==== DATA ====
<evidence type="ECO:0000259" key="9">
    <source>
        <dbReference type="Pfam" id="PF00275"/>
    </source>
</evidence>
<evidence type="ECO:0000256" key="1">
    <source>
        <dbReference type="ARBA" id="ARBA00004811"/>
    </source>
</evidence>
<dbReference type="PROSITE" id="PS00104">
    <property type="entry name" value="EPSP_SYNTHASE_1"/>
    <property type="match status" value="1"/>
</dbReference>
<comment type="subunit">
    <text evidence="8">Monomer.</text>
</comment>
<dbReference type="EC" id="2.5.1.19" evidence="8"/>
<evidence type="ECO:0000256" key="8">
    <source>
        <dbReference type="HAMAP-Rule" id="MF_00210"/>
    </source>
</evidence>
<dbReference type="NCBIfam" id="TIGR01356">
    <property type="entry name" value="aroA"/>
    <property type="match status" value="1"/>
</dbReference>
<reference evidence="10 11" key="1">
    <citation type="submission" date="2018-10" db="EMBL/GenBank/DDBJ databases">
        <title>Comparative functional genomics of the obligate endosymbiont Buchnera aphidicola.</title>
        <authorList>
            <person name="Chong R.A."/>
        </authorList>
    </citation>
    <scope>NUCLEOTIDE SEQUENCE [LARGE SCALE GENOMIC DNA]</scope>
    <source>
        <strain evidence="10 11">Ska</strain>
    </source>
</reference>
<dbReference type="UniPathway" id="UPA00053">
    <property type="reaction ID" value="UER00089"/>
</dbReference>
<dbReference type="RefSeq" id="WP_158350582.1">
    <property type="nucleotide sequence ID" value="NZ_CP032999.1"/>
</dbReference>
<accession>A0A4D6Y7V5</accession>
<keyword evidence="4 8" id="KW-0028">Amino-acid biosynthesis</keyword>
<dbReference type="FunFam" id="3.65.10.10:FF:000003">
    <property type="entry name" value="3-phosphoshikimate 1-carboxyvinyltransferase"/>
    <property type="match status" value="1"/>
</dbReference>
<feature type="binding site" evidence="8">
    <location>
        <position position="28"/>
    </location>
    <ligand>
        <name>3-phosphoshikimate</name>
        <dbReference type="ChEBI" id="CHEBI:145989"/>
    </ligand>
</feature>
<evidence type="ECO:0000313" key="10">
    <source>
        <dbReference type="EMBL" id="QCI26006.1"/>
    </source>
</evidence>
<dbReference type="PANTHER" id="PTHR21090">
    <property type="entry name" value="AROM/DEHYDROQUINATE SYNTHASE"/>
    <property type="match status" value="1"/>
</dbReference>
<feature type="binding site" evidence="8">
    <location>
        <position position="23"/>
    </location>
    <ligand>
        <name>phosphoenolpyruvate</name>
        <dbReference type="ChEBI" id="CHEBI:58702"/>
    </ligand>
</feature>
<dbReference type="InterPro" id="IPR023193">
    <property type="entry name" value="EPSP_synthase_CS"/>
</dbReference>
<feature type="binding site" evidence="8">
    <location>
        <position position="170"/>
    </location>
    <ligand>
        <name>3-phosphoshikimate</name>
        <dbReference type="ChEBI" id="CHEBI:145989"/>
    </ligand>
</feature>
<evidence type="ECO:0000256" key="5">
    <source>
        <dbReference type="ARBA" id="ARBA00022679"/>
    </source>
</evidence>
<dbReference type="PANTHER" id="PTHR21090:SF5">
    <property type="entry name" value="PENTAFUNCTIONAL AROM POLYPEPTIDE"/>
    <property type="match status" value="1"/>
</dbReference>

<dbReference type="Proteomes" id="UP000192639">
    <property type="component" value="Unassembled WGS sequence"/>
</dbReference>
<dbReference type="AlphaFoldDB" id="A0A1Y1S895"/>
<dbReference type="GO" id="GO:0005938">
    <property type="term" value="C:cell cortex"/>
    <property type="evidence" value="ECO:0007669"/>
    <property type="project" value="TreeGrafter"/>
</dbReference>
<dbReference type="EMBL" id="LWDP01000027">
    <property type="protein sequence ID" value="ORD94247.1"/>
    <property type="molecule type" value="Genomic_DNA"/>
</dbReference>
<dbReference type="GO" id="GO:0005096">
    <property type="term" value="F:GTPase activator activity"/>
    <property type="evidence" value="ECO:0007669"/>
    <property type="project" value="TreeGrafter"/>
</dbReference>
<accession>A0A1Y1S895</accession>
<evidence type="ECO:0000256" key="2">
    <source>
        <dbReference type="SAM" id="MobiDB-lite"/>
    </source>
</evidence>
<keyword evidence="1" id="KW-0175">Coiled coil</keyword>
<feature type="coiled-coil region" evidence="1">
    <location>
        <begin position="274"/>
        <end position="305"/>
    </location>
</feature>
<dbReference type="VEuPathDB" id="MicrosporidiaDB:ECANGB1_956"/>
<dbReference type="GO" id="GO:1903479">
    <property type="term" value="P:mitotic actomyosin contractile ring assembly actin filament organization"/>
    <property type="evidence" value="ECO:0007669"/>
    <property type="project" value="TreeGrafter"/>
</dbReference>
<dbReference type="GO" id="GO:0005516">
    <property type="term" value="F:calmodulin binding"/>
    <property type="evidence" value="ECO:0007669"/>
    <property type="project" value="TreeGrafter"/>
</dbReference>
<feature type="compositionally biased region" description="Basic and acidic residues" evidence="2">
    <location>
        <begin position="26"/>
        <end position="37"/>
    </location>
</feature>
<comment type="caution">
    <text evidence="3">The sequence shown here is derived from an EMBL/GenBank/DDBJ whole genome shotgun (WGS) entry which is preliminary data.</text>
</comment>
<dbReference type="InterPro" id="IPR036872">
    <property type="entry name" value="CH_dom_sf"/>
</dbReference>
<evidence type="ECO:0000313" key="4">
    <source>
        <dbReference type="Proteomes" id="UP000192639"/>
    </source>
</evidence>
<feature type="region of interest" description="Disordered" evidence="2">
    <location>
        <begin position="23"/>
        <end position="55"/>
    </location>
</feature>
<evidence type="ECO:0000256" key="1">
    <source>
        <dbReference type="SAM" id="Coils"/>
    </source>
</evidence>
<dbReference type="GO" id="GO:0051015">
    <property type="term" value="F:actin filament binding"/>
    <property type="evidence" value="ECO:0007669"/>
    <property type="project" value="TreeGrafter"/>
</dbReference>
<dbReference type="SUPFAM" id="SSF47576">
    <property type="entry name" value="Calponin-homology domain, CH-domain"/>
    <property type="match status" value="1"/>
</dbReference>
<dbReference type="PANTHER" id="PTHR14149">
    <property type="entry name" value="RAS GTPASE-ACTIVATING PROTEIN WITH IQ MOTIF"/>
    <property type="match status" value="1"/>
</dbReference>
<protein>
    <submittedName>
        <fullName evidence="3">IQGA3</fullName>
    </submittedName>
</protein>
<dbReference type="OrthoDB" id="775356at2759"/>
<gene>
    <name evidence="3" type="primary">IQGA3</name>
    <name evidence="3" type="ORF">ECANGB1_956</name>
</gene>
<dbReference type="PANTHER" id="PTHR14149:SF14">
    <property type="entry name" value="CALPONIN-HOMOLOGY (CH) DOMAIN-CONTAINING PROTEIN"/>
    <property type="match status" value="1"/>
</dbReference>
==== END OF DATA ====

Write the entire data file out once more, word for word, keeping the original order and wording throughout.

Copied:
<evidence type="ECO:0000259" key="9">
    <source>
        <dbReference type="Pfam" id="PF00275"/>
    </source>
</evidence>
<evidence type="ECO:0000256" key="1">
    <source>
        <dbReference type="ARBA" id="ARBA00004811"/>
    </source>
</evidence>
<dbReference type="PROSITE" id="PS00104">
    <property type="entry name" value="EPSP_SYNTHASE_1"/>
    <property type="match status" value="1"/>
</dbReference>
<comment type="subunit">
    <text evidence="8">Monomer.</text>
</comment>
<dbReference type="EC" id="2.5.1.19" evidence="8"/>
<evidence type="ECO:0000256" key="8">
    <source>
        <dbReference type="HAMAP-Rule" id="MF_00210"/>
    </source>
</evidence>
<dbReference type="NCBIfam" id="TIGR01356">
    <property type="entry name" value="aroA"/>
    <property type="match status" value="1"/>
</dbReference>
<reference evidence="10 11" key="1">
    <citation type="submission" date="2018-10" db="EMBL/GenBank/DDBJ databases">
        <title>Comparative functional genomics of the obligate endosymbiont Buchnera aphidicola.</title>
        <authorList>
            <person name="Chong R.A."/>
        </authorList>
    </citation>
    <scope>NUCLEOTIDE SEQUENCE [LARGE SCALE GENOMIC DNA]</scope>
    <source>
        <strain evidence="10 11">Ska</strain>
    </source>
</reference>
<dbReference type="UniPathway" id="UPA00053">
    <property type="reaction ID" value="UER00089"/>
</dbReference>
<dbReference type="RefSeq" id="WP_158350582.1">
    <property type="nucleotide sequence ID" value="NZ_CP032999.1"/>
</dbReference>
<accession>A0A4D6Y7V5</accession>
<keyword evidence="4 8" id="KW-0028">Amino-acid biosynthesis</keyword>
<dbReference type="FunFam" id="3.65.10.10:FF:000003">
    <property type="entry name" value="3-phosphoshikimate 1-carboxyvinyltransferase"/>
    <property type="match status" value="1"/>
</dbReference>
<feature type="binding site" evidence="8">
    <location>
        <position position="28"/>
    </location>
    <ligand>
        <name>3-phosphoshikimate</name>
        <dbReference type="ChEBI" id="CHEBI:145989"/>
    </ligand>
</feature>
<evidence type="ECO:0000313" key="10">
    <source>
        <dbReference type="EMBL" id="QCI26006.1"/>
    </source>
</evidence>
<dbReference type="PANTHER" id="PTHR21090">
    <property type="entry name" value="AROM/DEHYDROQUINATE SYNTHASE"/>
    <property type="match status" value="1"/>
</dbReference>
<feature type="binding site" evidence="8">
    <location>
        <position position="23"/>
    </location>
    <ligand>
        <name>phosphoenolpyruvate</name>
        <dbReference type="ChEBI" id="CHEBI:58702"/>
    </ligand>
</feature>
<dbReference type="InterPro" id="IPR023193">
    <property type="entry name" value="EPSP_synthase_CS"/>
</dbReference>
<feature type="binding site" evidence="8">
    <location>
        <position position="170"/>
    </location>
    <ligand>
        <name>3-phosphoshikimate</name>
        <dbReference type="ChEBI" id="CHEBI:145989"/>
    </ligand>
</feature>
<evidence type="ECO:0000256" key="5">
    <source>
        <dbReference type="ARBA" id="ARBA00022679"/>
    </source>
</evidence>
<dbReference type="PANTHER" id="PTHR21090:SF5">
    <property type="entry name" value="PENTAFUNCTIONAL AROM POLYPEPTIDE"/>
    <property type="match status" value="1"/>
</dbReference>

<dbReference type="Proteomes" id="UP000192639">
    <property type="component" value="Unassembled WGS sequence"/>
</dbReference>
<dbReference type="AlphaFoldDB" id="A0A1Y1S895"/>
<dbReference type="GO" id="GO:0005938">
    <property type="term" value="C:cell cortex"/>
    <property type="evidence" value="ECO:0007669"/>
    <property type="project" value="TreeGrafter"/>
</dbReference>
<dbReference type="EMBL" id="LWDP01000027">
    <property type="protein sequence ID" value="ORD94247.1"/>
    <property type="molecule type" value="Genomic_DNA"/>
</dbReference>
<dbReference type="GO" id="GO:0005096">
    <property type="term" value="F:GTPase activator activity"/>
    <property type="evidence" value="ECO:0007669"/>
    <property type="project" value="TreeGrafter"/>
</dbReference>
<accession>A0A1Y1S895</accession>
<evidence type="ECO:0000256" key="2">
    <source>
        <dbReference type="SAM" id="MobiDB-lite"/>
    </source>
</evidence>
<keyword evidence="1" id="KW-0175">Coiled coil</keyword>
<feature type="coiled-coil region" evidence="1">
    <location>
        <begin position="274"/>
        <end position="305"/>
    </location>
</feature>
<dbReference type="VEuPathDB" id="MicrosporidiaDB:ECANGB1_956"/>
<dbReference type="GO" id="GO:1903479">
    <property type="term" value="P:mitotic actomyosin contractile ring assembly actin filament organization"/>
    <property type="evidence" value="ECO:0007669"/>
    <property type="project" value="TreeGrafter"/>
</dbReference>
<dbReference type="GO" id="GO:0005516">
    <property type="term" value="F:calmodulin binding"/>
    <property type="evidence" value="ECO:0007669"/>
    <property type="project" value="TreeGrafter"/>
</dbReference>
<feature type="compositionally biased region" description="Basic and acidic residues" evidence="2">
    <location>
        <begin position="26"/>
        <end position="37"/>
    </location>
</feature>
<comment type="caution">
    <text evidence="3">The sequence shown here is derived from an EMBL/GenBank/DDBJ whole genome shotgun (WGS) entry which is preliminary data.</text>
</comment>
<dbReference type="InterPro" id="IPR036872">
    <property type="entry name" value="CH_dom_sf"/>
</dbReference>
<evidence type="ECO:0000313" key="4">
    <source>
        <dbReference type="Proteomes" id="UP000192639"/>
    </source>
</evidence>
<feature type="region of interest" description="Disordered" evidence="2">
    <location>
        <begin position="23"/>
        <end position="55"/>
    </location>
</feature>
<evidence type="ECO:0000256" key="1">
    <source>
        <dbReference type="SAM" id="Coils"/>
    </source>
</evidence>
<dbReference type="GO" id="GO:0051015">
    <property type="term" value="F:actin filament binding"/>
    <property type="evidence" value="ECO:0007669"/>
    <property type="project" value="TreeGrafter"/>
</dbReference>
<dbReference type="SUPFAM" id="SSF47576">
    <property type="entry name" value="Calponin-homology domain, CH-domain"/>
    <property type="match status" value="1"/>
</dbReference>
<dbReference type="PANTHER" id="PTHR14149">
    <property type="entry name" value="RAS GTPASE-ACTIVATING PROTEIN WITH IQ MOTIF"/>
    <property type="match status" value="1"/>
</dbReference>
<protein>
    <submittedName>
        <fullName evidence="3">IQGA3</fullName>
    </submittedName>
</protein>
<dbReference type="OrthoDB" id="775356at2759"/>
<gene>
    <name evidence="3" type="primary">IQGA3</name>
    <name evidence="3" type="ORF">ECANGB1_956</name>
</gene>
<dbReference type="PANTHER" id="PTHR14149:SF14">
    <property type="entry name" value="CALPONIN-HOMOLOGY (CH) DOMAIN-CONTAINING PROTEIN"/>
    <property type="match status" value="1"/>
</dbReference>